City Paper is not for tourists
I just stopped by Woodrow Wilson High School in Northwest, hoping to talk to kids about the breaking news that at least one of their own is suspected in connection with a mostly-suburban drug ring with “plans” to sell marijuana to high school students. After finding more than $6,000 in cash and more than three pounds of marijuana in one student’s home (which leads me to believe the “plans” had already been realized), Montgomery County police arrested two students, from Winston Churchill High School in Potomac and Walt Whitman High School in Bethesda, and two adults. More arrests were promised—potentially at Wilson. Police said they were proud they caught the little buggers before they had a chance to sell any drugs. Um, right.
Anyway, I figured this news would be the talk of the town at Wilson. Even though the campus was relatively busy this afternoon, I found only one student who’d heard anything. The gossip, she said, was something about “a white, 17-year-old girl” involved with selling drugs with kids from Maryland. The rest of the students I talked to were more concerned about another police action on campus today: the closure of Fort Reno park due to high arsenic levels in the soil. According to a group of students sitting on some steps at a business across from the school, at about 1:30 p.m., the park was their favorite place to ditch class. Now where will they go???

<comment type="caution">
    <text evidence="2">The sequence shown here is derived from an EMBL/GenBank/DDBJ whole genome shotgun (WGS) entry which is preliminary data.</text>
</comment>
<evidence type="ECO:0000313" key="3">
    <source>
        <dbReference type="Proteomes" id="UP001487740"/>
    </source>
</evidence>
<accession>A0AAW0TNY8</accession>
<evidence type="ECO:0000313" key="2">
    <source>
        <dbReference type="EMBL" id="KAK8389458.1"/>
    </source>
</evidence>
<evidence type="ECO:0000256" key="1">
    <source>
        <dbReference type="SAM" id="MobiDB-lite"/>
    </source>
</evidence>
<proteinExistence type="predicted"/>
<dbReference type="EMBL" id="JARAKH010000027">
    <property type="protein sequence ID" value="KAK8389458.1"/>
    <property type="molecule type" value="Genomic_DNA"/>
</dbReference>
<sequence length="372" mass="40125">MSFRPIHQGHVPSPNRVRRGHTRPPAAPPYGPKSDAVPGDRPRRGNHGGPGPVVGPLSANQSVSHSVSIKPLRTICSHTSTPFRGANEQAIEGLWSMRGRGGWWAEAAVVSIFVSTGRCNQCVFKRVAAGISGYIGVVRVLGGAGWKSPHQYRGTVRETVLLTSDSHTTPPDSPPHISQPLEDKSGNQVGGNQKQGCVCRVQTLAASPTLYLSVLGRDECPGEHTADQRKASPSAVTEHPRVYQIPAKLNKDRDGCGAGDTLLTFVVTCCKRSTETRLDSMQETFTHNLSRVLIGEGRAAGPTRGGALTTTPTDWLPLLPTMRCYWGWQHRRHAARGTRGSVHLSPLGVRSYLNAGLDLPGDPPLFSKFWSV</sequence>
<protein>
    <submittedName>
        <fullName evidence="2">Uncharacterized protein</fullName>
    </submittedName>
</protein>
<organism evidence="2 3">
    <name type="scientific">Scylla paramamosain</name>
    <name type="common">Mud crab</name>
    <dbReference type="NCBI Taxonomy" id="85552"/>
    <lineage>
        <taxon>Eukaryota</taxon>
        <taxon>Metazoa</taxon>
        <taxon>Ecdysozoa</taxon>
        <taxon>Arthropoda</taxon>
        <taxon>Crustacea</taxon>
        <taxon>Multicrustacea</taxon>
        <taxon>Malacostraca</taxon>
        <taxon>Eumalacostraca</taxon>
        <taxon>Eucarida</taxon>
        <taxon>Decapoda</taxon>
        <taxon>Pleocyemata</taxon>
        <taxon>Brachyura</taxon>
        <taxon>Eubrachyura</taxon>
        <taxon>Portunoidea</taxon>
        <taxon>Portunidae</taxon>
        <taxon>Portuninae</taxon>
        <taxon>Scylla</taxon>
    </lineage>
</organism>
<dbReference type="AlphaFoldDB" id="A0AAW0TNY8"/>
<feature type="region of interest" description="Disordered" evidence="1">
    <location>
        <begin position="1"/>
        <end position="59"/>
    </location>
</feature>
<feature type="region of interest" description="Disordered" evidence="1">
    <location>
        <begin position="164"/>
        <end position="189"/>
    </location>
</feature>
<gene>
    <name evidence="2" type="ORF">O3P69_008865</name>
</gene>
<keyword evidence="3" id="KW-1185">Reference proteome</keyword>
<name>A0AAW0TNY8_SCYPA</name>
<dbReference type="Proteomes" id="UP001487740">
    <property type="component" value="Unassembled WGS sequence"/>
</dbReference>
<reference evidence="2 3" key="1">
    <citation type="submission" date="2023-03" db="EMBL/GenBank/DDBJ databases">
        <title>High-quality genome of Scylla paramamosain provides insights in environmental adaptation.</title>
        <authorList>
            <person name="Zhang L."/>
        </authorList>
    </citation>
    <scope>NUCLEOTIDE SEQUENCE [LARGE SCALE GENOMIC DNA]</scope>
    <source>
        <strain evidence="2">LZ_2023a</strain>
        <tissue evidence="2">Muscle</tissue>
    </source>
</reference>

I understand their frustration. When I was in high school, we would sneak away to a place called Hamburger Mary’s in Portland. We would order home fries, douse them with Tabasco, nurse coffees and smoke Marlboro Reds. I was really not that much of a rebel, so we only skipped during assemblies or when we’d done something to make showing up in class riskier than getting caught skipping. When Hamburger Mary’s closed, we were distraught. We tried going to the fancier brew pub down the street, but the waiters quickly caught onto our game and gave us a time limit. The next year, our school started locking the doors during assemblies. That meant we actually had to go. And they were really, really bad. Wilson students, I feel your pain.